by Neil Bauman, Ph.D.
A hard of hearing teacher wrote:
It seems to me that loop systems and FM systems are better for students than for teachers. How would either benefit a teacher? It seems that those systems are set up to have one person (usually the teacher) wear the microphone and the sound gets to the students. But how does that work when there are 25 kids and the teacher is hard of hearing?
This is a basic problem with assistive devices such as room loops and FM systems. They are made to go from one hearing person to one or more hard of hearing people, not from many hearing people to one hard of hearing person like you need.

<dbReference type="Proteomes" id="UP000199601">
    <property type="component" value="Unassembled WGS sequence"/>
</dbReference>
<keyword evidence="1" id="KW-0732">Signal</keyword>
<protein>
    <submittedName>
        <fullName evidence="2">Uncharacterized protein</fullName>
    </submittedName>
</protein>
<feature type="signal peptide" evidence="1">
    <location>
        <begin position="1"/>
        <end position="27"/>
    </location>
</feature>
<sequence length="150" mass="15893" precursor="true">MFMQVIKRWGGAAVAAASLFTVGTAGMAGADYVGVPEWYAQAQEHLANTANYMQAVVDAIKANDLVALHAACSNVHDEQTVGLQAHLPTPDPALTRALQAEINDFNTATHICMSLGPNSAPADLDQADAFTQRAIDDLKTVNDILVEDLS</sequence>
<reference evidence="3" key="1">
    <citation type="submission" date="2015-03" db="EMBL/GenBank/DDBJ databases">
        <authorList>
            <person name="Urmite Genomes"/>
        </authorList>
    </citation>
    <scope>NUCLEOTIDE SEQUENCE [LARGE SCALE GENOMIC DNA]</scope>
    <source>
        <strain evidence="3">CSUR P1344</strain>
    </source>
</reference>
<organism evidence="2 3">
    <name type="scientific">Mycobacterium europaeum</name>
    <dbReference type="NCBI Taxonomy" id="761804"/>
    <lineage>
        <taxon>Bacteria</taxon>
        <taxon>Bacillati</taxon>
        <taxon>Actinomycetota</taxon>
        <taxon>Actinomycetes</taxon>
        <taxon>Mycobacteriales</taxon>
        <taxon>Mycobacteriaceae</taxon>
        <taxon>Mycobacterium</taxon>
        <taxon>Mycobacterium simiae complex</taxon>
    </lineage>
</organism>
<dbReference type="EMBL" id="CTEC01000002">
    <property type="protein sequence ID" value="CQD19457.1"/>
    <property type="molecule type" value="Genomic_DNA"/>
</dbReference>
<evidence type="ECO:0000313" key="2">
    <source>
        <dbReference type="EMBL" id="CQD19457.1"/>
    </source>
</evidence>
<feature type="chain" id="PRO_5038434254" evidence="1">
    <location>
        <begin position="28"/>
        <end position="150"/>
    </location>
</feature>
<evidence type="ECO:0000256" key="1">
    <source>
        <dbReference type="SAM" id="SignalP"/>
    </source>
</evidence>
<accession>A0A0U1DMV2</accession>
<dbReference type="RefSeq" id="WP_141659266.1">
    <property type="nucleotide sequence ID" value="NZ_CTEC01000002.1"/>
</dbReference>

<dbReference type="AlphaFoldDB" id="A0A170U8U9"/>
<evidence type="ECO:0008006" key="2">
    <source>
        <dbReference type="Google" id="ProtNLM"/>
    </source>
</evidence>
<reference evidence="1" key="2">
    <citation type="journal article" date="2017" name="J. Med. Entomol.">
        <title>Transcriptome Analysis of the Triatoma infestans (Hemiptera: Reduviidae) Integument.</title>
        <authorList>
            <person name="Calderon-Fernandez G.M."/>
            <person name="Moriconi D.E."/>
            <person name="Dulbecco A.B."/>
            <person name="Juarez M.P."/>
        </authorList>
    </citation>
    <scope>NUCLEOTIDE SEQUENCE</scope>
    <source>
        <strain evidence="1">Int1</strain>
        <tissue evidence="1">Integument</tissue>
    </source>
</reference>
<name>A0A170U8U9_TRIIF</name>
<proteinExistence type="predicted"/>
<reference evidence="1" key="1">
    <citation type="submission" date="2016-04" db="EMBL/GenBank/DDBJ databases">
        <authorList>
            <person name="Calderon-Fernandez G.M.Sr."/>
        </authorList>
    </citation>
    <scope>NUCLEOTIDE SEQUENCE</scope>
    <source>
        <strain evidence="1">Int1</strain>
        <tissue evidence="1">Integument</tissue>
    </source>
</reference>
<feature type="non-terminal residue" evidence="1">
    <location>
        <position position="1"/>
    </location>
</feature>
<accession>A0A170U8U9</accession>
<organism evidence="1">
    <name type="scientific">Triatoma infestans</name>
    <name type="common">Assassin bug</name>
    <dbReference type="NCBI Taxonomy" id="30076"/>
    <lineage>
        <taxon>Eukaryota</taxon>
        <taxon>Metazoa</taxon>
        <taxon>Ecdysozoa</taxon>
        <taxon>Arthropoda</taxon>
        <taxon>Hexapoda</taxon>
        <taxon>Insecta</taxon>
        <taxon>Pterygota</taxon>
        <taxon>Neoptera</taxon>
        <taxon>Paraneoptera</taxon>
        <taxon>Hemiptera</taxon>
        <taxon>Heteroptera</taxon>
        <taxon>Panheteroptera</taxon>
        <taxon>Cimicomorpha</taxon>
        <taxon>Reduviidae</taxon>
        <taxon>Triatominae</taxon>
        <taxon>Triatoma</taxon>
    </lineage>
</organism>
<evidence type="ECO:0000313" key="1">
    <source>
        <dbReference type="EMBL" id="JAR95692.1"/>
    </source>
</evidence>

If you had a small classroom, it is possible to add 2 or 3 microphones scattered around the room all feeding into a loop system for example—but the students still must pass the microphones around for this to be truly effective.
One solution (and one that was specifically designed for a hard of hearing teacher by the way) is to use a PockeTalker, neckloop and a super-directional microphone. I have found this combination is quite effective. Typically, I use mine at noisy conferences, but it also works well in quiet situations as well. You might want to try it and see how well it works for you.
If you don’t wear hearing aids, you can skip the neckloop and add earbuds instead. I often do this as it works wonderfully well for my particular hearing loss.
Note: when you switch your hearing aids to t-coil mode, much of the background noise in the classroom is blocked out. You only hear what enters the directional microphone. Compared to just using your hearing aids, the difference is quite dramatic.